Something light to start off with. I woke up this morning to the clock radio’s bad news about the Bali Nine and sitting in a traffic jam on the Easter freeway I wondered about what was really going on and reminded myself that 2+2 usually eqauls 4. Listening to RN in my office, it turns out John Faine had similar dark thoughts so at least two great minds think alike.
Let’s leave aside the sheer cruelty of appealing sentences upwards and the oxymoronic idea that Indonesia should kill young Australians for the crime of trying to smuggle heroin into Australia which might have”¦.killed young Australians.
Having presently six Aussies facing the firing squad strikes me as a powerful position for Susilo Bambang Yudhoyono, who alone will have the power to commute these sentences by granting a presidential pardon. Sounds like the sort of leverage that might be useful in behind the scenes negotiations about, say, asylum seeker laws and West Papua.
The West Papuans arrived in Australia on January 17, about a month before the original verdicts on the Bali Nine, which most people considered lenient when compared to Shappelle Corby’s 20 years for a large bag of wacky-tobacky. Pundits were expecting most of them to get the maximum penalty. I know that I was. Such a decision would have been extremely popular in Indonesia as well. I wondered at the time whether the power brokers might have been organising some quid-pro-quo on the refugee issue. They feel strongly about territorial integrity, while we feel strongly about the death penalty. Fair trade.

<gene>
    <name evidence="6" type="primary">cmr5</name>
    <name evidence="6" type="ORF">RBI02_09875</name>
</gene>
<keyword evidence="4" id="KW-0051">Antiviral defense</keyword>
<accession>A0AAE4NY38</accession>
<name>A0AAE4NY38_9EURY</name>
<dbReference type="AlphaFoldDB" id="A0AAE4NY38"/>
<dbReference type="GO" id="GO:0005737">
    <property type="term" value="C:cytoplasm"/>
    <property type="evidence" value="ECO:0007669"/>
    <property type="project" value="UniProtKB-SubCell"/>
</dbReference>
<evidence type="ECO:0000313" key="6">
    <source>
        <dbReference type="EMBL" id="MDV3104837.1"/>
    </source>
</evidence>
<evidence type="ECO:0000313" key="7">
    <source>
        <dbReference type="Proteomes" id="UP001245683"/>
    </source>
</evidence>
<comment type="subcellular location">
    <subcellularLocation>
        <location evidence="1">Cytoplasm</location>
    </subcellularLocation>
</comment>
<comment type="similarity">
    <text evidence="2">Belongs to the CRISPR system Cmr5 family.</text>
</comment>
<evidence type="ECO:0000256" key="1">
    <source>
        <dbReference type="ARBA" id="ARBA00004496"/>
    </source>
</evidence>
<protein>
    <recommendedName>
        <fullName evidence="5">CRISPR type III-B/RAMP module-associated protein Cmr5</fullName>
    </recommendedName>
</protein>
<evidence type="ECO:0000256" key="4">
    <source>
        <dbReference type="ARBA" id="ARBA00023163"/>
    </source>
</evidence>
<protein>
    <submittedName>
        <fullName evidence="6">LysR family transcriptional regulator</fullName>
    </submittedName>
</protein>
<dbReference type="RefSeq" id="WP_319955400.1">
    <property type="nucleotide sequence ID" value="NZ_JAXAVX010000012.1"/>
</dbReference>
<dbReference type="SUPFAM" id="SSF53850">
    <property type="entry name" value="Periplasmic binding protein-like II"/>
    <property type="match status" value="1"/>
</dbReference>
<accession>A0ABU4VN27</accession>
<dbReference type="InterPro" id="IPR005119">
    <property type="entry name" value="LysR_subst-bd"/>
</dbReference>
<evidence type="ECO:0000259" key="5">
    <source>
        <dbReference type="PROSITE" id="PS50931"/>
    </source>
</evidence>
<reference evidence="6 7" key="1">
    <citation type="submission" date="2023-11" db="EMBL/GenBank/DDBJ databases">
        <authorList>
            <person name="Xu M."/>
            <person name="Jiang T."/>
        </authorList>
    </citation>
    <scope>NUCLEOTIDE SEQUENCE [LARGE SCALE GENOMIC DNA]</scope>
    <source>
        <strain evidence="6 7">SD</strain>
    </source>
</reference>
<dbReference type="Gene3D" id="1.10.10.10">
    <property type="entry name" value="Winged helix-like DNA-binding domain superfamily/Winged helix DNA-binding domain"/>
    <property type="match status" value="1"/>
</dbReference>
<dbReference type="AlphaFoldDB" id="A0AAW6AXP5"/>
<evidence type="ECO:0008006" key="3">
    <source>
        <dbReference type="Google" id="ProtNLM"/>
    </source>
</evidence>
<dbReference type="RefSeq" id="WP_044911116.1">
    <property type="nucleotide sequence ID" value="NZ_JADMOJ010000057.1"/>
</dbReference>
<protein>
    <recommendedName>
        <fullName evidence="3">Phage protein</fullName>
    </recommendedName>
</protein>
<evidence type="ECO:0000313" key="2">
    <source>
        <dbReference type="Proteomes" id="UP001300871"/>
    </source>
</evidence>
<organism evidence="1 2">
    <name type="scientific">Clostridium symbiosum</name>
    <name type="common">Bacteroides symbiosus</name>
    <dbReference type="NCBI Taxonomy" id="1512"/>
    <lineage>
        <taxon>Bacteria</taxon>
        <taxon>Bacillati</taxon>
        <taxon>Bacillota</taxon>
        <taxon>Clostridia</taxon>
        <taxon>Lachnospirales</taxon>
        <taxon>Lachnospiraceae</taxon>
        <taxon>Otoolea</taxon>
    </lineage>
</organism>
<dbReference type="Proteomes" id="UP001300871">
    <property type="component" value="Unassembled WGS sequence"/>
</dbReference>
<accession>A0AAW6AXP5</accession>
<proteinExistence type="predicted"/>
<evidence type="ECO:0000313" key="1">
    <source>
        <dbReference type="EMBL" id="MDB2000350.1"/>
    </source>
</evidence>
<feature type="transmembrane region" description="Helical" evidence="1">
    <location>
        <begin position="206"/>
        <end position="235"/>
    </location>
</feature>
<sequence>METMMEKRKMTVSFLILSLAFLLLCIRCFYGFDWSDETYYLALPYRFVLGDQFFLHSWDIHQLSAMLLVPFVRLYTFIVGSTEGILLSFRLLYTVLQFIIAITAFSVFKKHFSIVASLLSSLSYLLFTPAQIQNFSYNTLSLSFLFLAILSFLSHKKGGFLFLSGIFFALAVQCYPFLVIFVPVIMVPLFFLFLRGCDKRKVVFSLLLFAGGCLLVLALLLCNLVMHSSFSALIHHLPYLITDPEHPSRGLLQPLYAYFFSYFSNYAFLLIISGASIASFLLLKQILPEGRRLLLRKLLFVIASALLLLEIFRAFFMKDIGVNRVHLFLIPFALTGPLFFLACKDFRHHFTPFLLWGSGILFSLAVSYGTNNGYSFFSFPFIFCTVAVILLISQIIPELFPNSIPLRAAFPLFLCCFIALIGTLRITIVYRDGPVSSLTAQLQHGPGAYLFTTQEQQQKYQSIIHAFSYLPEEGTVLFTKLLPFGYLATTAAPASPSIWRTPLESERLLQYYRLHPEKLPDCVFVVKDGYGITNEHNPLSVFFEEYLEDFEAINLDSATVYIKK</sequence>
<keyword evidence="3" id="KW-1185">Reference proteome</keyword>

But on March 23, forty two of the forty three were granted a visa, followed immediately by protests from the Embassy. By mid-April Howard was foreshadowing his ban-the-boatpeople bill which got knocked down in an unexpected display of parliamentary conscience on August 14. All bad news for the Indonesians who perhaps have now reverted to the kind of penalties that might have been imposed in the first place if other strategic considerations had not been in the mix.
Of course, all this supposes that the Indonesian justice system is in the pocket of the government. The world’s (second! – thanx JC) largest democracy wouldn’t be like that would it? It’s worth noting though that the prosecution did not even ask for the death penalty. I guess I am an incurable conspiracy theorist. When I finally breathe my last, I look forward to finding out who shot JFK. It’s been driving me nuts.